ANN ARBOR -- The Lloyd Carr era at Michigan is ending.
Carr told his team and his staff Sunday he was retiring as the Wolverines' head coach, The Detroit News has learned. Carr will make the official announcement at a 10 a.m. news conference Monday.
It's a decision Carr has contemplated for a while, and it was unrelated to Michigan's 14-3 loss to Ohio State Saturday. He's stepping down after 13 years leading the Wolverines and 28 years overall at the school, opening one of the biggest jobs in college football.
This is a rarity for Michigan -- a vacancy without a clear line of succession. LSU's Les Miles is an obvious top candidate, but there's no guarantee he'll land in Ann Arbor.
Carr, 62, will coach Michigan in its bowl game. He leaves a legacy of success and consistency, highlighted by a share of the 1997 national title. He won five Big Ten championships and guided the Wolverines to a bowl every season, and will retire as the third-winningest coach (121-40) in the school's history, trailing only Bo Schembechler and Fielding H. Yost.
This was one of Carr's toughest seasons, from the shocking loss to Appalachian State to nagging injuries incurred by stars Mike Hart and Chad Henne to the crushing finale against the Buckeyes. That was Carr's sixth loss in seven meetings with Jim Tressel and cost the Wolverines (8-4) the Big Ten title.
Carr had avoided the retirement question for fear of creating a distraction. But it had been speculated since he altered his contract last year, making it possible to collect deferred compensation even if he wasn't the head coach. Then in the spring, Carr made sure his assistants were given two-year contracts so they would have security if he left.
Even before the season, the task of leading such a high-profile program was exacting its toll on Carr. He talked in August about the pressures of the job, and it was clear retirement was a possibility.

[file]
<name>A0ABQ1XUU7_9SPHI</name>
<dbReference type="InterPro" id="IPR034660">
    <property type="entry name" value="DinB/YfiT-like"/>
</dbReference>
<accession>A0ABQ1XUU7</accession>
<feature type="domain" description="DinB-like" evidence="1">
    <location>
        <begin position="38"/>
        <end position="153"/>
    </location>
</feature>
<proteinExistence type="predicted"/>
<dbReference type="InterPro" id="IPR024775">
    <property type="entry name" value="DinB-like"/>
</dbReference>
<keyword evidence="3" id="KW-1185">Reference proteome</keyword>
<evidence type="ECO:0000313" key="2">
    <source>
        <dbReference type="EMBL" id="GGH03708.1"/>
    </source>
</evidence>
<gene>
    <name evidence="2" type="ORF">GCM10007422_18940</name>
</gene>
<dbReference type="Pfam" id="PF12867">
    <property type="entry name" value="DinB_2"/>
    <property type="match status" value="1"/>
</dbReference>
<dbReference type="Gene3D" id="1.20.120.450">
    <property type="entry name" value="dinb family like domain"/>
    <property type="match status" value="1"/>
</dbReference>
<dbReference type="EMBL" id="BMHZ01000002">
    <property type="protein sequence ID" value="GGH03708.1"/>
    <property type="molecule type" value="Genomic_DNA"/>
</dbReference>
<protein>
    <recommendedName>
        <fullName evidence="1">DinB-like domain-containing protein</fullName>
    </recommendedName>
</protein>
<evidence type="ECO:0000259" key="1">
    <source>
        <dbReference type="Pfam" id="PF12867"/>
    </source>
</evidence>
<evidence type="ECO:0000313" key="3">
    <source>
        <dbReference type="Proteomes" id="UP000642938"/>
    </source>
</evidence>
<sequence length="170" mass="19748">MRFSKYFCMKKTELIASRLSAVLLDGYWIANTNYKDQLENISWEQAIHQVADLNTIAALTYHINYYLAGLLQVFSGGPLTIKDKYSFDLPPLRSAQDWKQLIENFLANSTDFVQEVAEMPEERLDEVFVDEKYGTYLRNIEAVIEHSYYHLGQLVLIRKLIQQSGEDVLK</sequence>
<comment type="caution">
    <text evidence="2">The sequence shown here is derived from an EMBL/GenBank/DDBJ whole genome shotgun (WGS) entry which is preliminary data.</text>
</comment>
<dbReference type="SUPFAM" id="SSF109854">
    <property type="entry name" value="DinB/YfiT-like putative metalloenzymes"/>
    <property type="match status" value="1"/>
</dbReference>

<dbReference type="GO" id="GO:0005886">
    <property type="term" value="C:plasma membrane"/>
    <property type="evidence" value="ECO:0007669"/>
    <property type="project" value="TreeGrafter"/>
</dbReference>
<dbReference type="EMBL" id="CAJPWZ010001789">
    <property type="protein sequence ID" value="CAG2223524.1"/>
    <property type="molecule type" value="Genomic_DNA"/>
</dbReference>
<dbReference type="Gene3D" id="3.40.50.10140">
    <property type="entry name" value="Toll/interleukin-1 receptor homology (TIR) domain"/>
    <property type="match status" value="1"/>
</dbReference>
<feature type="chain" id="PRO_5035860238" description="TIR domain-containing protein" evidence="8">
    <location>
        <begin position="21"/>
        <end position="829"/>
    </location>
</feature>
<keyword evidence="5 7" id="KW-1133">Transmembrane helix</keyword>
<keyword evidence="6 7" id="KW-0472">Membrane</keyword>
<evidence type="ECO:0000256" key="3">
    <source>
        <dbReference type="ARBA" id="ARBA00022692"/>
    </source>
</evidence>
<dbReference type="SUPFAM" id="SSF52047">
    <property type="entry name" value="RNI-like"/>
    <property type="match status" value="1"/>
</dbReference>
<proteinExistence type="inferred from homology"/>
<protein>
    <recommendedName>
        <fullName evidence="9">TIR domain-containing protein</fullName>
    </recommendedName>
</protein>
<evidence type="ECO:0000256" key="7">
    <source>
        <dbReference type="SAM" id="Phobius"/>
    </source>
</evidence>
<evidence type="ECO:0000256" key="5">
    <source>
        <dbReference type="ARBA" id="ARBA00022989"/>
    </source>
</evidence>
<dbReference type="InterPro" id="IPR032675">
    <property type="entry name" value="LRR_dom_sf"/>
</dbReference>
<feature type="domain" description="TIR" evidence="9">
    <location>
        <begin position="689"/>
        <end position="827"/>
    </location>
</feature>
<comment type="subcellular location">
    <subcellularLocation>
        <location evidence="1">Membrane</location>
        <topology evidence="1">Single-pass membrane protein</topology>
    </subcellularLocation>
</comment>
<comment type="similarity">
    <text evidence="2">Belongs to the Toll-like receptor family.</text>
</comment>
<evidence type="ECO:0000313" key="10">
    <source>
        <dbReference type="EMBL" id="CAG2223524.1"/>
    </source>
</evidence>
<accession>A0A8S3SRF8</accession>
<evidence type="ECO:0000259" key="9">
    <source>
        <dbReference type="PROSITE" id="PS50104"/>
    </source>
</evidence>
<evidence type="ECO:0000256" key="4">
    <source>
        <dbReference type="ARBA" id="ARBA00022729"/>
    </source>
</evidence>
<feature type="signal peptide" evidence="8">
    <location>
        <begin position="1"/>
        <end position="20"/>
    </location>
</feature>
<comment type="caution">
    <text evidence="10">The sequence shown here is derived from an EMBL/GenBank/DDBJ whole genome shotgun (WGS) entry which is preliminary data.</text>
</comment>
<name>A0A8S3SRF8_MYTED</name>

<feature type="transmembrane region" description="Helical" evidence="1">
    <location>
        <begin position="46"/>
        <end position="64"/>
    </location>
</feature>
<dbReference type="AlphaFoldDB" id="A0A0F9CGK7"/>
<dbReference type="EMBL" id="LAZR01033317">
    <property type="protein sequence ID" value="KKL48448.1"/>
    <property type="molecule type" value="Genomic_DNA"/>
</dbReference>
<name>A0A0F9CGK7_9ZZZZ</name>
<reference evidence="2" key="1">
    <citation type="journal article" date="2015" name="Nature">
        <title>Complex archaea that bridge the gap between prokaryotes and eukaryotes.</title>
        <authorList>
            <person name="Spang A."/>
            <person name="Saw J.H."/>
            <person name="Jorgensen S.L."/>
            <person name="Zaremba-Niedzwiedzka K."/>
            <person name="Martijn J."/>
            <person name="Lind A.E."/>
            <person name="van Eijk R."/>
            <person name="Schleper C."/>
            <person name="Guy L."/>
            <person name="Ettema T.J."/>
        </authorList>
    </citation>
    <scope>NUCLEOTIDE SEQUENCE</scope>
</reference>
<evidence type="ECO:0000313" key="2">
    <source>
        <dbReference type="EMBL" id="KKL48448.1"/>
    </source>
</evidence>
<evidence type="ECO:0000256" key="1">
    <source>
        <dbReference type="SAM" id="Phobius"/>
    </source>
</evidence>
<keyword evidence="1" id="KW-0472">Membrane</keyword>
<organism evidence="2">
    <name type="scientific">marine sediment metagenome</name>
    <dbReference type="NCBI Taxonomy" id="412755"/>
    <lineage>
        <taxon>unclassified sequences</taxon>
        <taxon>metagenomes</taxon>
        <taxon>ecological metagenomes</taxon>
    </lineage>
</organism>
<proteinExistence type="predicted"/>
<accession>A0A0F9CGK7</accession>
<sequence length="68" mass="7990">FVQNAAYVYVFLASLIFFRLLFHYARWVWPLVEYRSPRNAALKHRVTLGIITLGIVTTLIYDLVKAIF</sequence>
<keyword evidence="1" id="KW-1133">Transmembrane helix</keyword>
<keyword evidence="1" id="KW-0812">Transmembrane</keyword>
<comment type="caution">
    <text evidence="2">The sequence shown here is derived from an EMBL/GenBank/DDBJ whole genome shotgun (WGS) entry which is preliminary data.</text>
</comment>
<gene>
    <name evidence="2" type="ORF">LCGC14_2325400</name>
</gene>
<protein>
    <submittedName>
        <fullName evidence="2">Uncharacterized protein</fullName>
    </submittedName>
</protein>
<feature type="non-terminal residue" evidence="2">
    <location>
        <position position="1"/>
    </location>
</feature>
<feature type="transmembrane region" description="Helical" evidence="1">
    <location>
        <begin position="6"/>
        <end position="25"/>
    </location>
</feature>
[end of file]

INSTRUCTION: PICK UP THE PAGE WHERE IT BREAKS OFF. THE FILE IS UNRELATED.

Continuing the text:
"I think one of the most important things a leader can do is know when it's time to let somebody else lead," Carr said three months ago. "That's the right thing to do. Because it's a hard job."
For all of his success, Carr was unable to recapture the dominance of the '97 undefeated team. Tressel also brought a new dynamic to the Michigan-Ohio State rivalry, which stirred more scrutiny for Carr.
Still, he'll retire with a winning record against every Big Ten opponent except the Buckeyes (6-7).
"I know I'm gonna miss the game, the players, the coaches and the relationships," Carr said in August. "But when I look at the measure of a program, I look at how it is when you leave. Here we are 17 years after Bo quit and I think anybody who's fair would say this is a great program. I want to be satisfied that when I leave, I know I worked as hard as I could 'til the very last day. If I can do that, this program will be in great shape and the transition will be smooth."
Until then, it's up to athletic director Bill Martin to lead the search for Carr's replacement, and to hope for a smooth transition.
December is an important month for recruiting, so ideally, the next coach would be identified quickly. In the case of Miles, a former Michigan player and assistant coach, it's not certain the timing would work if Miles takes LSU to the national championship game.
Plenty of speculation lies ahead. But finally, speculation about Carr's future as Michigan's coach is over.